Lately, I've been reading criticism of what some call Google's two-faced
attitude towards censorship. These critics can't understand how Google
can justify cooperating with the Chinese government in censoring search
results to Chinese IPs, and at the same time refusing to cooperate with
the United States government in their efforts to fight Internet pornography.
Some pundits aren't surprised by the behavior. When Google cooperates
with the Chinese government, it makes sure it can have access to the
Chinese populace - something Google has to find desirable - and Google
never promised to be a political champion. Meanwhile, Google's fight
against the U.S. government's request for search results appears to be
anti-censorship, pro-privacy, and a little pro-pornography, but to these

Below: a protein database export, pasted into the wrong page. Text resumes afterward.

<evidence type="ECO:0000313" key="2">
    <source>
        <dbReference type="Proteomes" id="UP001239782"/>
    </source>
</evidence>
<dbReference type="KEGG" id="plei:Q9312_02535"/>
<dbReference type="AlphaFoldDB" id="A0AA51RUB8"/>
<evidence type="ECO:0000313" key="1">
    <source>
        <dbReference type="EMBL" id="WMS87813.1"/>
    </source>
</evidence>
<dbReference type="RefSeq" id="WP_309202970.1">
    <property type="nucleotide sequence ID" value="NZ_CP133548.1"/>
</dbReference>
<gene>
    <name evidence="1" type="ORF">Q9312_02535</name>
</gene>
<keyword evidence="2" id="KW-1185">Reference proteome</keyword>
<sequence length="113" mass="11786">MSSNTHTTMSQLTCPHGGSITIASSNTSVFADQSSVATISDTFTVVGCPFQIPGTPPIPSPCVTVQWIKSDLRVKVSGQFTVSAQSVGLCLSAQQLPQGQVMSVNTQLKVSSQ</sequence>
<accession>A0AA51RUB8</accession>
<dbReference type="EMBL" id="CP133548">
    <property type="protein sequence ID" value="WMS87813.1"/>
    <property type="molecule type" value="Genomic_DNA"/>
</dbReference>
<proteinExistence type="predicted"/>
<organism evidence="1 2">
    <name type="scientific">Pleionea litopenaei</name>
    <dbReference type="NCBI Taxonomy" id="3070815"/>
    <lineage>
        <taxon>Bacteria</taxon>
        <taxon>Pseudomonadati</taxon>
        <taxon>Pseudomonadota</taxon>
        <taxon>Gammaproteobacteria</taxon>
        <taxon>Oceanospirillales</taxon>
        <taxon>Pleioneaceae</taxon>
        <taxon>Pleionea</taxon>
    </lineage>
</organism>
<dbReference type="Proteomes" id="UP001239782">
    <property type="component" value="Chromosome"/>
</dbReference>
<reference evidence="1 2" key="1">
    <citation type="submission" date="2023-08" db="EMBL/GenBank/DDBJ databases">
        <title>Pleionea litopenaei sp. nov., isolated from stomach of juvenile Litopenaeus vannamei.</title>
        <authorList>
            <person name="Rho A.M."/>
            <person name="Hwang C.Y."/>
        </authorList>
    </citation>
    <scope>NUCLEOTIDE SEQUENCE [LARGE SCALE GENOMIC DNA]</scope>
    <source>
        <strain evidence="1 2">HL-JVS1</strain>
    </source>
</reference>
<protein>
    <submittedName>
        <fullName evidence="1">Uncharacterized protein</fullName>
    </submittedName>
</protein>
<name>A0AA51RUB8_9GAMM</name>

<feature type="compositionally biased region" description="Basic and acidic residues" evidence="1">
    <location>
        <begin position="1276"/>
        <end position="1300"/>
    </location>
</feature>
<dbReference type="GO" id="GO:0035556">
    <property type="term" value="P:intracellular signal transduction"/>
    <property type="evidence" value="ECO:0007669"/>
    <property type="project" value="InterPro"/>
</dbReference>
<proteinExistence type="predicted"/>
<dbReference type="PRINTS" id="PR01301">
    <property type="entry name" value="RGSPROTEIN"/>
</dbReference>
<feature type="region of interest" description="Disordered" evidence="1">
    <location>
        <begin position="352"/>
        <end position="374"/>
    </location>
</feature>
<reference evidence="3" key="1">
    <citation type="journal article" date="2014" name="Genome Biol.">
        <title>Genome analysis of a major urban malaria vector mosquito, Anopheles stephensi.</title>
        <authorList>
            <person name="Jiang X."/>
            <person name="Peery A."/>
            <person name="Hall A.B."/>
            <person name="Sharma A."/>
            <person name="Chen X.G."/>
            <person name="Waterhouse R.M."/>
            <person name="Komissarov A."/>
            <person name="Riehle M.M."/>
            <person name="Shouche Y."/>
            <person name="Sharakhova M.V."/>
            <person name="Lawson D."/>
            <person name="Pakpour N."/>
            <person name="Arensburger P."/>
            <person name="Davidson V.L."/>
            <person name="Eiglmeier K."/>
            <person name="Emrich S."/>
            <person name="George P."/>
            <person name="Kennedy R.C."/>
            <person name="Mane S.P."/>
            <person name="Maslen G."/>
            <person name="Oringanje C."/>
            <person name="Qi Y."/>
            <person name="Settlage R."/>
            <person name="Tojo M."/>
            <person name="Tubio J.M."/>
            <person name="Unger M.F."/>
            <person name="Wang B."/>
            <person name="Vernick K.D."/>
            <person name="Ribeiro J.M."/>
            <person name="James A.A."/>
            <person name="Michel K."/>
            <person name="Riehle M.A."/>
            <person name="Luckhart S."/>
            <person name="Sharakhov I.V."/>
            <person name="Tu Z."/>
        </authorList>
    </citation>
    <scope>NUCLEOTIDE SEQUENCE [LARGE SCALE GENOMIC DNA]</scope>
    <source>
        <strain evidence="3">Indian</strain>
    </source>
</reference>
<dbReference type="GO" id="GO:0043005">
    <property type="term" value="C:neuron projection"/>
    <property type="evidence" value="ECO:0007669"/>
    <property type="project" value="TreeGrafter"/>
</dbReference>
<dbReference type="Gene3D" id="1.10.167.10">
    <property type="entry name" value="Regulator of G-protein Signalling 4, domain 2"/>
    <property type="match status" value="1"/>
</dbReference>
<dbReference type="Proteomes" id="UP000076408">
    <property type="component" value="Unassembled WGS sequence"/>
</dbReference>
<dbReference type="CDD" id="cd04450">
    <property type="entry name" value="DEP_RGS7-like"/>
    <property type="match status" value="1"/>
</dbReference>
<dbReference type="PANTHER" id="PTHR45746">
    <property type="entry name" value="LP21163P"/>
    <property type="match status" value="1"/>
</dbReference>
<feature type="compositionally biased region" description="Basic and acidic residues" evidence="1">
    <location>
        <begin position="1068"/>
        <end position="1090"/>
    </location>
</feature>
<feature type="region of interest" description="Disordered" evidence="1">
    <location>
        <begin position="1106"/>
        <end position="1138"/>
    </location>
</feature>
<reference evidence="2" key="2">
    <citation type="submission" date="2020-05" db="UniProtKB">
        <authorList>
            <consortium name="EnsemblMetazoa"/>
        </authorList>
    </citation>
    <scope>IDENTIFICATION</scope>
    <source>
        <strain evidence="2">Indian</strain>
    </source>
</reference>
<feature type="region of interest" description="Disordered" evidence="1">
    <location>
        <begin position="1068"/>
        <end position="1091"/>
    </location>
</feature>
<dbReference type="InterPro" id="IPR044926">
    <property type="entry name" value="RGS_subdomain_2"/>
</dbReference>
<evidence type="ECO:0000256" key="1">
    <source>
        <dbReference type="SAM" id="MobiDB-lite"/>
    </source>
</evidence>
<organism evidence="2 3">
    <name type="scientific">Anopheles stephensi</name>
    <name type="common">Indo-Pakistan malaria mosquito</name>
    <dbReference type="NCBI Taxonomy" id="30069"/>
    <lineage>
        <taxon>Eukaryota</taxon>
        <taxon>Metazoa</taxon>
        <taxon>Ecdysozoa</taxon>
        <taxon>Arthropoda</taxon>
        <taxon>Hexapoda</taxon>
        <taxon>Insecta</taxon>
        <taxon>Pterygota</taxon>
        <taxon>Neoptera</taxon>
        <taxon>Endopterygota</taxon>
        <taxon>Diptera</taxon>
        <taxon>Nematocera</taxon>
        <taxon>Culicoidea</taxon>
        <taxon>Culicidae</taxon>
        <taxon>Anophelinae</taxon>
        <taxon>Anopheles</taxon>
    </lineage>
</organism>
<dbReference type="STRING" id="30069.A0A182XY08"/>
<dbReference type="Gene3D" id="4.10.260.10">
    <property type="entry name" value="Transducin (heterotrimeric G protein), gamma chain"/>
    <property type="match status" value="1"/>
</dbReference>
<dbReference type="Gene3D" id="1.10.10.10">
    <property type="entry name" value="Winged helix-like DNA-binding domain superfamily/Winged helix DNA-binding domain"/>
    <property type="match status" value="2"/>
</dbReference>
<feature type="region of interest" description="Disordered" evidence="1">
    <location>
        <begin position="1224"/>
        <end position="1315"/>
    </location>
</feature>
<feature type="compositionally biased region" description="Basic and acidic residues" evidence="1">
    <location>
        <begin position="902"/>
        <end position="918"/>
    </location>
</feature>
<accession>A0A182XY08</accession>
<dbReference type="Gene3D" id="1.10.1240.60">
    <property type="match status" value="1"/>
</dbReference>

pundits it's really a matter of looking good to its customers.
I don't see this to be so complex. I agree with the pundits who look at
Google's decision to filter the Chinese market as a business decision.
As a public corporation, this really shouldn't be a surprise; Google has
to do what's best for Google. As for their struggle with the U.S.
government, Google must also continue to do what's best for Google. This
means resisting requests for information that exceeds the government's
legitimate need. If the U.S. government is trying to build a case
against Internet pornography, it doesn't need Google to provide a list
of every request for pornography that it received. Statistics should be
sufficient, as no court is going to want to review individual requests.
The government should be more interested in where the porn exists, and
for that, they should have to perform a search, just like everyone else
(a search would also tell them a lot more about how easy it is or isn't
to find the content they wish to find). So, fighting the request
protects the privacy of their users, prevents confidential information
from becoming public record, and protects the business interests of
Google... which is, of course, what Google is mandated to do by virtue
of its public status.
So, don't blame Google for its seemingly inconsistent policies. Google
is simply being Google. It isn't politics. It's business.